State Rep. Steve Hurst wants to do something about your summer vacation — he just doesn’t know what
The only place you are going to find a longer break than the one seen in education is the Alabama legislature, and I don’t think we are calling for them to take more days off.
Education issues are constantly top priorities in Alabama politics. Graduation rates, pay raises, tenure law, school start dates and even summer vacation can spur long conversations and contentious debates.
Recently, State Representative Steve Hurst (R-Munford) has been trumpeting a poll done by the Alabama Association of Camps that claims over 80% of respondents want the school year to start after Labor Day and end before Memorial Day.
How will this be accomplished? Hurst doesn’t know.
When asked what kind of plan he has in place to get this done, he doesn’t have a single clue.
Hurst also doesn’t think his “plan” would actually make education in the state better, which isn’t the problem he is addressing.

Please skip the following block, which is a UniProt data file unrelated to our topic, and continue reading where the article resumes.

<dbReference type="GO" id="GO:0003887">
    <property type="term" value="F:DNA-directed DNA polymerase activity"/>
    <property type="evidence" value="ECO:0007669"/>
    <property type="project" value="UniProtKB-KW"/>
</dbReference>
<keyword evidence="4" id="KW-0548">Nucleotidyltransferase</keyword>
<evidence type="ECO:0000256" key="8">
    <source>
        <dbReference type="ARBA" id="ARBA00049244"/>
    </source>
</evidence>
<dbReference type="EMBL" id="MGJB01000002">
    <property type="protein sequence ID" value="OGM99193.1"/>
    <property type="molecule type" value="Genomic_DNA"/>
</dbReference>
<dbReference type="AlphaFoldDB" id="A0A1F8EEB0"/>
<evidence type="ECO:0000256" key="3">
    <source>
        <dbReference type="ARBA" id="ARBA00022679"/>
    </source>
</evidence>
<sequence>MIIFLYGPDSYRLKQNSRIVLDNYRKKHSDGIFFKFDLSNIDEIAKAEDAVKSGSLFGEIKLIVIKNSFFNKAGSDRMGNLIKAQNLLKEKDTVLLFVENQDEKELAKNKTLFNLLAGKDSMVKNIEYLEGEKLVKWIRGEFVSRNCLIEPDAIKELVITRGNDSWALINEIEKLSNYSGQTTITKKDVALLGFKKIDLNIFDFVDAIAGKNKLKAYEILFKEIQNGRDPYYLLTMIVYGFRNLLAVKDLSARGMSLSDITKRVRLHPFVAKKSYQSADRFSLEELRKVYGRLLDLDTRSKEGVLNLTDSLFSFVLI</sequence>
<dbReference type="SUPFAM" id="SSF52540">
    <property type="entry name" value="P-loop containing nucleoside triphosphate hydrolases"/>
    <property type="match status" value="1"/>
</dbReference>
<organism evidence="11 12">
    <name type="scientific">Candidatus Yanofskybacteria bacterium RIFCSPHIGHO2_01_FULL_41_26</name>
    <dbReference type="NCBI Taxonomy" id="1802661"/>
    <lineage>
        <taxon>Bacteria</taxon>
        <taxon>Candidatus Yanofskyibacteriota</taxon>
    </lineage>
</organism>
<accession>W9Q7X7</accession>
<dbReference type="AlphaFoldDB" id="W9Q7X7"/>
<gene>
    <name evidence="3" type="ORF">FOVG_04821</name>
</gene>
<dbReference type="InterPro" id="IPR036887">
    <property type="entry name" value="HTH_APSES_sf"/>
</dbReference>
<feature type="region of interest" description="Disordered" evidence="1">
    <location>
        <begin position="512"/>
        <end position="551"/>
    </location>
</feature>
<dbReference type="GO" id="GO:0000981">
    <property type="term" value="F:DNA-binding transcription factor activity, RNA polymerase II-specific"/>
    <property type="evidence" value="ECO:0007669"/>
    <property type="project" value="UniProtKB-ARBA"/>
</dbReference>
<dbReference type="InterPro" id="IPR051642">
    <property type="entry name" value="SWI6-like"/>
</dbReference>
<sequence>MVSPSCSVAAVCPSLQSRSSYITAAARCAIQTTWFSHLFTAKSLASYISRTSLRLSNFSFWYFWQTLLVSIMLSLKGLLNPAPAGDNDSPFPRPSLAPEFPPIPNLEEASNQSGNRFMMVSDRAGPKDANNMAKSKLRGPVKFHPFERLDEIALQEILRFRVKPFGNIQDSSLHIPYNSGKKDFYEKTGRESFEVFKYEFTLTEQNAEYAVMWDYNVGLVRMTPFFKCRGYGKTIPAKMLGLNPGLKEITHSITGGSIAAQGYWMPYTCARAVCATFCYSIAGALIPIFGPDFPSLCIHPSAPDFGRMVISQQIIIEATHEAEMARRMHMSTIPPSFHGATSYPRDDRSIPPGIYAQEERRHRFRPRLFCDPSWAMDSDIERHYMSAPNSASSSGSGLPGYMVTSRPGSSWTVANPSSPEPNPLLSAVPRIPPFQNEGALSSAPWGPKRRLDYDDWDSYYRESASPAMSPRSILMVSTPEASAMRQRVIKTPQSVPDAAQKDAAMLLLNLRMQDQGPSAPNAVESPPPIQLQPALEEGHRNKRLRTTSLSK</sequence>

He is concerned about summer jobs, Alabama’s vacation industry and students who aren’t going to college.
During an interview Monday on WVNN radio’s “The Dale Jackson Show,” Hurst was asked about what he would like to do and how it would make things better.
He tersely responded, “I didn’t say it would get better, and you didn’t say it would get better, and the polls don’t say it’ll get better, what the polls say is it hasn’t improved.”
He also didn’t have a plan for what kind of fix he was looking for.
Statewide mandatory start dates? No plan.
Longer school days but less instructional days? No plan.
Elimination of fall break? No plan.
Community college training programs during the summer? No plan.
Technical school training programs during the summer? No plan.
What about kids below high school? No plan.
Do Alabama’s 3rd graders need to get their resumes ready? No plan.
It looks like this was not a well-thought-out policy roll-out. It was just an idea with a couple of end goals.
Those goals are longer summers, more vacation spending on Alabama beaches and more skilled employees for Alabama’s growing industrial base.
One of those is really important, but there is no plan to get more students who aren’t college-bound trained for new jobs.
I guess we will have to wait for the end of summer for an actual idea to be formed, but this doesn’t seem like an idea that will make our state’s education system better. And it doesn’t even seem like that is on the agenda here.